Super 8 is Great – A 6 week course in Super 8 Filmmaking
Make a short b&w movie on super8! No prior experience required! Film & processing included!
Youth ages 12-17 / 5:30-7pm /October 4, 11, 18, 25, November 1, 8
$135 Tuition – If you’d like to sponsor a student or if your student needs sponsorship, please contact us at email@example.com.
Instructor: Charlotte Taylor
What is Super 8?
Super 8 was the medium of home movies for decades. Launched at the 1964-65 World’s Fair, Super 8 was an alternative to 8mm film. Packaged in a light-proof cartridge, Super 8 film can be changed easily and quickly. Super 8 cameras were light, affordable, and often had auto features that made them the most accessible equipment on the market for those wanting to encapsulate family memories on celluloid.
Super 8 was succeeded by VHS (because popping in a tape is easier and faster than processing film and threading projectors), but continues to be an affordable alternative for music videos, experimental films, and independent filmmakers (because that image quality can’t be replicated!).
What are we doing?
In this class, we be using b&w Super 8 to make short (2.5min) movies. The class will cover storyboarding, basic cinematography and composition, as well as how to edit and project your films. We’ll also touch on double system sound (non-sync, separate sound design). Participants will learn about the history of the city symphony (portraits of places) and make their own city symphony inspired films! Each student will have both a digital and Super 8 copy of their film at the end of the 8 weeks.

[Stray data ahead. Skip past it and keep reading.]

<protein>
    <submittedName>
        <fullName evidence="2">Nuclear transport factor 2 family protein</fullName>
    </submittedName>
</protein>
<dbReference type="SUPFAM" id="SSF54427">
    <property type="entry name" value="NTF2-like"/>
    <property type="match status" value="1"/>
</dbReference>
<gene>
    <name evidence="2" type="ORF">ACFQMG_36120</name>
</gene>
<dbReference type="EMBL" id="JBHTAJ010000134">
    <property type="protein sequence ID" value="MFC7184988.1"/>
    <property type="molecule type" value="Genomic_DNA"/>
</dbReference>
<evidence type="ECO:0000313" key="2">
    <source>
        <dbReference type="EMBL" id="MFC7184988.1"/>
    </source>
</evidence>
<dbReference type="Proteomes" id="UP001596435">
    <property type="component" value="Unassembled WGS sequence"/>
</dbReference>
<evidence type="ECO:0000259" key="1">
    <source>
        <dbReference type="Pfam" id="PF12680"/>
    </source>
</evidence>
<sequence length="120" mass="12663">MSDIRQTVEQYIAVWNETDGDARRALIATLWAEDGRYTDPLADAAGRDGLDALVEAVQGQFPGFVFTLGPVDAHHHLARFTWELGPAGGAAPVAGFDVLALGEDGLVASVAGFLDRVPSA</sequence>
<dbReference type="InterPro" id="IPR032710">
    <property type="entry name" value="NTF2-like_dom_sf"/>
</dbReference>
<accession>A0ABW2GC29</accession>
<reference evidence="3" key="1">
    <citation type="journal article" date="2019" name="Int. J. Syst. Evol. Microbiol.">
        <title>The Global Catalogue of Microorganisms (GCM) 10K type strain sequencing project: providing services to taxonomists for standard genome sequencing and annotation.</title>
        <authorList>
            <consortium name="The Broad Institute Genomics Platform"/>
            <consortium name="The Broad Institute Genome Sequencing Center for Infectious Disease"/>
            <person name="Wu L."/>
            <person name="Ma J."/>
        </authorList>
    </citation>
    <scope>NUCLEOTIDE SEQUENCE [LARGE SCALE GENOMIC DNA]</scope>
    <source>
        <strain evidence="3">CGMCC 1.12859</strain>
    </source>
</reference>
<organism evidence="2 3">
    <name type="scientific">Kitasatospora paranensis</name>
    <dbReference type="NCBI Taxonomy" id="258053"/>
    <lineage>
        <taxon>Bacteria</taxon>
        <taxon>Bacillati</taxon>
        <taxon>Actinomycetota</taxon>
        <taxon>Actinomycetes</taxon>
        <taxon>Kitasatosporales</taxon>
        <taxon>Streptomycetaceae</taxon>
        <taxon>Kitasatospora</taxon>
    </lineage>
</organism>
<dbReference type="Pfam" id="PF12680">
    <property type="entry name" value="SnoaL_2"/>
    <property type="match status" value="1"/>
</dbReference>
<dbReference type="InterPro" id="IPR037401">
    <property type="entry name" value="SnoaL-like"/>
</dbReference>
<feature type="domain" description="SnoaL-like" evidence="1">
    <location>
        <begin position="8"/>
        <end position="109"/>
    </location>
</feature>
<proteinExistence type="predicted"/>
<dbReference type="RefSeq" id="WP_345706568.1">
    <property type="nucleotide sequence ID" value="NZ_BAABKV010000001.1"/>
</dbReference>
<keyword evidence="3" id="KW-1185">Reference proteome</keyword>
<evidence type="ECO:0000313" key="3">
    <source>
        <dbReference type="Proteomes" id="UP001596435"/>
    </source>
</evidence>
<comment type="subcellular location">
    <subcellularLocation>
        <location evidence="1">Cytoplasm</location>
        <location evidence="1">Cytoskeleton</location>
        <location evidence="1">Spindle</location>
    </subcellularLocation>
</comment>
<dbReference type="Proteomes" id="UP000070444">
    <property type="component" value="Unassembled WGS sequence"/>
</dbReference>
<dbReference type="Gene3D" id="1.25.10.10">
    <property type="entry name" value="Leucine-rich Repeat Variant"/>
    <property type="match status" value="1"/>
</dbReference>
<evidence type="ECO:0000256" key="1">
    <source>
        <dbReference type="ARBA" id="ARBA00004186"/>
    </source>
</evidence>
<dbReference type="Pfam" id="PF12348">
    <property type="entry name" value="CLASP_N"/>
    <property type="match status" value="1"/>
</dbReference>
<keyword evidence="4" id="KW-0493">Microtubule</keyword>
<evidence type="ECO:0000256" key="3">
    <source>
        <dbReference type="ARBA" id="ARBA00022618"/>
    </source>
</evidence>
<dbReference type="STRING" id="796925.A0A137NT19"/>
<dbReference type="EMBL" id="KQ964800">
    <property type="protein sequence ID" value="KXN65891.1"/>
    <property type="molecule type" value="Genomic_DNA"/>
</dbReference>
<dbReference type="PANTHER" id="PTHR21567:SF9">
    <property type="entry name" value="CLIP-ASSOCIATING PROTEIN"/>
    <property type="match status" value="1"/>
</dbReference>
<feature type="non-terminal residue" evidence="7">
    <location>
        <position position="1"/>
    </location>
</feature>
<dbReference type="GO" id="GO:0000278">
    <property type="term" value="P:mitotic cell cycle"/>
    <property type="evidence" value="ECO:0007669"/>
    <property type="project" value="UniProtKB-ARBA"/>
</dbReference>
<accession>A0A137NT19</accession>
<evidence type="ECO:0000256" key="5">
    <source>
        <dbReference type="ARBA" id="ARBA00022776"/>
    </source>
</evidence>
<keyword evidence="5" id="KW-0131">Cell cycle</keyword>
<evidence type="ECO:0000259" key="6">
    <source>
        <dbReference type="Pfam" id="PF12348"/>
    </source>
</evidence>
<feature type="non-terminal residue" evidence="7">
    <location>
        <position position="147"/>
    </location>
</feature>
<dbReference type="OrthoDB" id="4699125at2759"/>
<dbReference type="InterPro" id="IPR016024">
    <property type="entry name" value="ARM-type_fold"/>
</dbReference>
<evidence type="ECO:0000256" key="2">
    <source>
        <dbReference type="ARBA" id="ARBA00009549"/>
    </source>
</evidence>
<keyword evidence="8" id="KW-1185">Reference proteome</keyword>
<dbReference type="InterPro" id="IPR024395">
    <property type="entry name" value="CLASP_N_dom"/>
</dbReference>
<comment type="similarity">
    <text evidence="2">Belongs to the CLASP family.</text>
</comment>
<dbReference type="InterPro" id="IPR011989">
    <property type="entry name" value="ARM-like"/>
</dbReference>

Want to know more about Super 8? Here are some resources:
Lomography’s History of Super 8:
Why Super 8 is great:
About the Instructor:
Charlotte Taylor is a process. She is an experimental animator and the program coordinator/faculty of film and video production at a small college in Western North Carolina. Her research ranges from digital animation and handmade film to optical toys, and she is particularly interested in alternative forms of production and presentation. She earned an MFA from the University of Iowa and a BA from the University of Florida. Her work has screened at venues across the world, including: Ann Arbor Film Festival, MonoNoAware, Indie Grits Festival, Strange Beauty Film Festival, TIE, EFF Portland, FLEX Fest, and the Anthology Film Archives. She was the recipient of the 2012 Helen Hill Award from Indie Grits, for her film The Edge of Summer. She enjoys organizing and teaching community filmmaking workshops and is the Director at Mechanical Eye Microcinema, a non-profit organization dedicated to providing equitable community access to media arts workshops, resources, and screenings. Charlotte is currently working on a direct animation music video and an animated 16mm essay film about women in Belegarth medieval combat.